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Fall at the Refuge by Laura McMahon

On a recent crisp and sunny afternoon, my husband and I loaded up the bikes and trekked on down to BBNWR. Fall’s cooler temperatures had us eager to hit the open trail!
Right away, we noticed a few subtle shifts at the refuge – summer’s vibrant hues had begun the transition to autumn’s calm and muted tones. There were still a few “pops” of color, however.

Punctuating the edges of the trail, cheerful yellow Goldenrod waved a friendly “Hello!” to us as we pedaled by, its slender stalks swaying lazily in the wind. I used to think Goldenrod was “just a weed”, but did you know? Goldenrod plants provide nectar for migrating butterflies and bees, encouraging them to remain in the area and pollinate crops. You just might want to consider planting some near your garden. Goldenrod has all sorts of beneficial properties

Goldenrod

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Further along the trail, we witnessed first-hand one of the benefits of the landscape’s subdued colors.
A majestic blue heron regally emerged from behind a veil of tall reeds, seemingly appearing out of nowhere. His designer had suited him quite smartly in a gray-blue “outfit”, providing clever cover for this wading bird. He delicately picked his way through the water in search of his next meal.
What would be on the menu today? Fish, insect, or mammal? They’re not picky eaters at all. Learn 11 facts about herons here.

This marsh man seemed to develop stage-fright once he spotted me. He reminded me of a skilled magician ”Now you see me; now you don’t!” He gracefully slipped behind the living curtain into complete concealment, and poof! He was gone!

 

Next, we came to a lookout, pulled the bikes off the path, and ascended the steps. As we surveyed the marsh around us, we spotted something swimming across the water. Due to the fading sunlight, we couldn’t quite make it out. Eventually, the neurons connected- it was a raccoon! I had never before witnessed this “masked bandit” doing the doggie paddle! Come to find out, raccoons are actually pretty strong swimmers, but they don’t swim farther than they need to because their fur isn’t waterproof and being wet weighs them down.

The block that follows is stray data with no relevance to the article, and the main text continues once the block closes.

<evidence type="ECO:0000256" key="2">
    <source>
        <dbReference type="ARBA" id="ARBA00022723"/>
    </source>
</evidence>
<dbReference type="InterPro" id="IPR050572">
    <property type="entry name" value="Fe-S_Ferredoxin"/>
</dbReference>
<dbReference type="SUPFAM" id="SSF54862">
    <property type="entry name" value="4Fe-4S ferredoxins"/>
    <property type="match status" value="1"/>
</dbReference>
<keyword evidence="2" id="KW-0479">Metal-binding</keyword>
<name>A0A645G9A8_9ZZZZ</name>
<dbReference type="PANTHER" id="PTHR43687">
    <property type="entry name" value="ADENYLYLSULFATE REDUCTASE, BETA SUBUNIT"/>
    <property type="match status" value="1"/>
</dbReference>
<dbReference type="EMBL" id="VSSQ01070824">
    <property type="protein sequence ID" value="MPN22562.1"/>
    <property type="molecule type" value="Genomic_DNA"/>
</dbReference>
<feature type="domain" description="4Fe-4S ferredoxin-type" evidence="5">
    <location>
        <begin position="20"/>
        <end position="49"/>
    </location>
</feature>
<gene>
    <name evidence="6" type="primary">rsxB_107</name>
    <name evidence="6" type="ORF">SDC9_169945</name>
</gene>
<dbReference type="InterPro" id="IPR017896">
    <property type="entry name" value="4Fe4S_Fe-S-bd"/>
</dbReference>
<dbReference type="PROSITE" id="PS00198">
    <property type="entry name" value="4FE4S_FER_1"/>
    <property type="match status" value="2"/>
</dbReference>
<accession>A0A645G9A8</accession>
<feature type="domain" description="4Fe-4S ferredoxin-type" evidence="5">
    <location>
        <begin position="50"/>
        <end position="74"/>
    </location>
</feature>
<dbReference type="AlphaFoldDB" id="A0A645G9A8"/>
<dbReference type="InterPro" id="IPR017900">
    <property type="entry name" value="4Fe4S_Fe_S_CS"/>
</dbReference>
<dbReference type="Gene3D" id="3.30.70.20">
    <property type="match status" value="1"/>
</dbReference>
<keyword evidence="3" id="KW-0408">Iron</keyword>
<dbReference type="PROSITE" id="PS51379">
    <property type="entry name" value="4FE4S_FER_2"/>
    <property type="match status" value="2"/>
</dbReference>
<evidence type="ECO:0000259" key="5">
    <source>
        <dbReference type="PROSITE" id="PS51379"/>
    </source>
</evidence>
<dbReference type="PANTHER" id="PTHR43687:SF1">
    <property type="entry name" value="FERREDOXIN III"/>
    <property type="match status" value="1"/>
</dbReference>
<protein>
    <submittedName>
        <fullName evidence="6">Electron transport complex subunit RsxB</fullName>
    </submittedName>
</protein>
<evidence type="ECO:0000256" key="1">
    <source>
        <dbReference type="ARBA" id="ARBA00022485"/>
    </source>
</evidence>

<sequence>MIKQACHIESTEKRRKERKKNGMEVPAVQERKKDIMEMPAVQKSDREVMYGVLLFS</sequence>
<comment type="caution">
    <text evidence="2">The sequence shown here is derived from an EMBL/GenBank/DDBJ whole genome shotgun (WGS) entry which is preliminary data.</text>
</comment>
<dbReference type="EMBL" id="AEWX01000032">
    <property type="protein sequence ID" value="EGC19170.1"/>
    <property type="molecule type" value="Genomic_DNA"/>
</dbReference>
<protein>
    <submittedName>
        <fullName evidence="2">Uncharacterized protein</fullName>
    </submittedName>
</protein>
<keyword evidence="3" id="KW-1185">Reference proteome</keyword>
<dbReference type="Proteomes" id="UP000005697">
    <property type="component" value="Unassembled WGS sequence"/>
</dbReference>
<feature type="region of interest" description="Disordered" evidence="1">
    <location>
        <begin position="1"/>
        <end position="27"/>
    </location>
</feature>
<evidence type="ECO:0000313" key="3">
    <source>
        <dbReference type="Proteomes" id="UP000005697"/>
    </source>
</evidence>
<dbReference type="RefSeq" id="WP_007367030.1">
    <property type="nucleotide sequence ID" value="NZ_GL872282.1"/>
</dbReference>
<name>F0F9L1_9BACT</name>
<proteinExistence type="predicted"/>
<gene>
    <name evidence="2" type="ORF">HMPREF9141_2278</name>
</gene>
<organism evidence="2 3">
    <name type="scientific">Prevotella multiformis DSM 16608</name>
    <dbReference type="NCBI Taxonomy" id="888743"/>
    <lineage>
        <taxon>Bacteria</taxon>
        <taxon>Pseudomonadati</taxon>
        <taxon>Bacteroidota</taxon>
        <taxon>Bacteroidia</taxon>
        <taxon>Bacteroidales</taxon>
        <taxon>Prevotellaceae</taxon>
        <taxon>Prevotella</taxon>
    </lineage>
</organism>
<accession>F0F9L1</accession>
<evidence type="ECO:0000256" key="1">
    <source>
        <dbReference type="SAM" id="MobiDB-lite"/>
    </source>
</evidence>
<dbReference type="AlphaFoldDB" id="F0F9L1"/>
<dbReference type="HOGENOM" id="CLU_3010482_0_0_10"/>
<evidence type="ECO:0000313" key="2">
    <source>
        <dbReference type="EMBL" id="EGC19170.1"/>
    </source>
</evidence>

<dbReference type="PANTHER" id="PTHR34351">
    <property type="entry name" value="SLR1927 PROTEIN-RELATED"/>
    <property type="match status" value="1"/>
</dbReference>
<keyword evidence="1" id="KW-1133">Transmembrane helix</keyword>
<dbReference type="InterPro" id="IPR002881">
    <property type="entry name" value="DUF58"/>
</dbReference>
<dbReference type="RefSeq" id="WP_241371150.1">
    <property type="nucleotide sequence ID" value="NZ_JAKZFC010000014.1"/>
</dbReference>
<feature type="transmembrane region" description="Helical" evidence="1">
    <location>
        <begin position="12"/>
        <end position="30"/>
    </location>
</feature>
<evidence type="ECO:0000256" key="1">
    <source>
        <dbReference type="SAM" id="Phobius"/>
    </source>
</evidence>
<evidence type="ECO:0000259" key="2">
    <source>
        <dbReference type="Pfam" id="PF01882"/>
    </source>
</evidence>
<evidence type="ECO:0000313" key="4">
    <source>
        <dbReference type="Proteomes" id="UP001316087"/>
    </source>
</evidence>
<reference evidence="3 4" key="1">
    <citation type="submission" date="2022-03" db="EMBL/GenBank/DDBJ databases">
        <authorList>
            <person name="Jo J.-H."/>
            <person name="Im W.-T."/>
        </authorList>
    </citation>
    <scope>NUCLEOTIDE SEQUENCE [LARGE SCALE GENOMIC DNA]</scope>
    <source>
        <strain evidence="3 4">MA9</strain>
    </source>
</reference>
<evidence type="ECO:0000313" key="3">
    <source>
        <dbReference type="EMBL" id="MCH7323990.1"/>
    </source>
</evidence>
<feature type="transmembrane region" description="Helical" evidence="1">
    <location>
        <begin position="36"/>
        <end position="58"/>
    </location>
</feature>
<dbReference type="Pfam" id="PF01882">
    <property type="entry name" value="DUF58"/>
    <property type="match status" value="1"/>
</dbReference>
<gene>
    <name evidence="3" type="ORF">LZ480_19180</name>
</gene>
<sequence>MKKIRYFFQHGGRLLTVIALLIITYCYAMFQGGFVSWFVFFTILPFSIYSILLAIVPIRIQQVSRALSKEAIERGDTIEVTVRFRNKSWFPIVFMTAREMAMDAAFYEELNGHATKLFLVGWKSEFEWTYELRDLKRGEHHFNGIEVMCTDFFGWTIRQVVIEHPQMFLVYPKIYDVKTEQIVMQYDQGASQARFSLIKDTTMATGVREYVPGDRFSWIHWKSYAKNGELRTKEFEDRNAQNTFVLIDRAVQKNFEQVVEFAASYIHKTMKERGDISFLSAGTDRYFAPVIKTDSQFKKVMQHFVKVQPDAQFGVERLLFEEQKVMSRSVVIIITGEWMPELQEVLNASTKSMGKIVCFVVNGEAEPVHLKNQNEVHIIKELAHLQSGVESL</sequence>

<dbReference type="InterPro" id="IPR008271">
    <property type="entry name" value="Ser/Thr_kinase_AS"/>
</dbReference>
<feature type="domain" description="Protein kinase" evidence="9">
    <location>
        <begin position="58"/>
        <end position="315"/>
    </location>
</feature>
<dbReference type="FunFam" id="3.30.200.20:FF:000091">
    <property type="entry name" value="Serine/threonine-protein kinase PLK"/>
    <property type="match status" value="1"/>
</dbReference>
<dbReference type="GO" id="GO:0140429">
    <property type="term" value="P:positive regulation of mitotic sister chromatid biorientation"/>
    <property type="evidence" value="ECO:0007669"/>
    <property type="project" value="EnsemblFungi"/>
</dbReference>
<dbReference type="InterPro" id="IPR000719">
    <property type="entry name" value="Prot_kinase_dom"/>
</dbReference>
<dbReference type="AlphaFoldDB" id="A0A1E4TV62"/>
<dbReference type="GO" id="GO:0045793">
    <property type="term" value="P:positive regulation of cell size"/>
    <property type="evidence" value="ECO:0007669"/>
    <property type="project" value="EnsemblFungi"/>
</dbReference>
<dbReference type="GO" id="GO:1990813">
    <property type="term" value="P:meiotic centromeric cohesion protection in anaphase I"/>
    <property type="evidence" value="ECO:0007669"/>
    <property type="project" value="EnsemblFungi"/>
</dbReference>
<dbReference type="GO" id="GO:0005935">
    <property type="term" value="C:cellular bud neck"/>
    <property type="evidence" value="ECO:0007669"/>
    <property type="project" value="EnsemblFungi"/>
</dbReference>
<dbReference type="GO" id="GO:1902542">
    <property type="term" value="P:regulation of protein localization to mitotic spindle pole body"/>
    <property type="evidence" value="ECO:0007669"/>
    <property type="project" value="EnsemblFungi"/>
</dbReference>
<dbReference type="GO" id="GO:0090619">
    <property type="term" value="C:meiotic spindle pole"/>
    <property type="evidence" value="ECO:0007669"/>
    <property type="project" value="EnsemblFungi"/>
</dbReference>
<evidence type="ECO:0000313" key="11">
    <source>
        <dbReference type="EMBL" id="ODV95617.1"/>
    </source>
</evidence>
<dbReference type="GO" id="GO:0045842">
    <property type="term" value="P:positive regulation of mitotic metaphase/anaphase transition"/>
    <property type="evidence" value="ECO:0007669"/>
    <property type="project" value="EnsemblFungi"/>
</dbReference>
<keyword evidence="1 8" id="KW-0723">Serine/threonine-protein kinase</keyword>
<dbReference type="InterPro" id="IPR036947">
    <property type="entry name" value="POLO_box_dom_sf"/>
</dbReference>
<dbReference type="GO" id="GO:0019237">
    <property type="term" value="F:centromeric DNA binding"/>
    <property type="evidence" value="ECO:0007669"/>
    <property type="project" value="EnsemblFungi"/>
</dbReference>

Raccoons typically emerge at dusk to hunt for frogs and crustaceans, all the while keeping a lookout for predators like coyotes and foxes. Before we knew it, our friend had made it to the other side; and without fanfare, he, too, quietly slipped out of view.

And so it went. New discoveries awaited us around every bend. Egrets, turtles, and juvenile cottonmouths comprised just a few of the cast and crew for the day’s performance. The one thing I didn’t get to experience was hearing the haunting howlings of the refuge’s coyotes -my husband had been regaling me with such stories lately- oh well, maybe next time!

A coyote at BBNWR poaches my husband’s freshly caught bass in 2019


As we continued on our journey, I reflected upon the way fall had gently and gradually eased into our region. The refuge and all its activity mirrored the same relaxed tempo. Not one thing was in a rush.
This I love: Nature gracefully takes her time, and yet everything still manages to get “done” in its own beautiful way. Maybe there’s a lesson here…

As fall gives way to winter, and winter to spring, I’ll keep venturing out to our area’s beautiful parks, forests, beaches, and waterways. I’ll be thankful for seasonal changes, new discoveries, and familiar sights. But most of all, I’ll enjoy the priceless gift of just being in nature and slowing down.

Sunset at “Back Bay”

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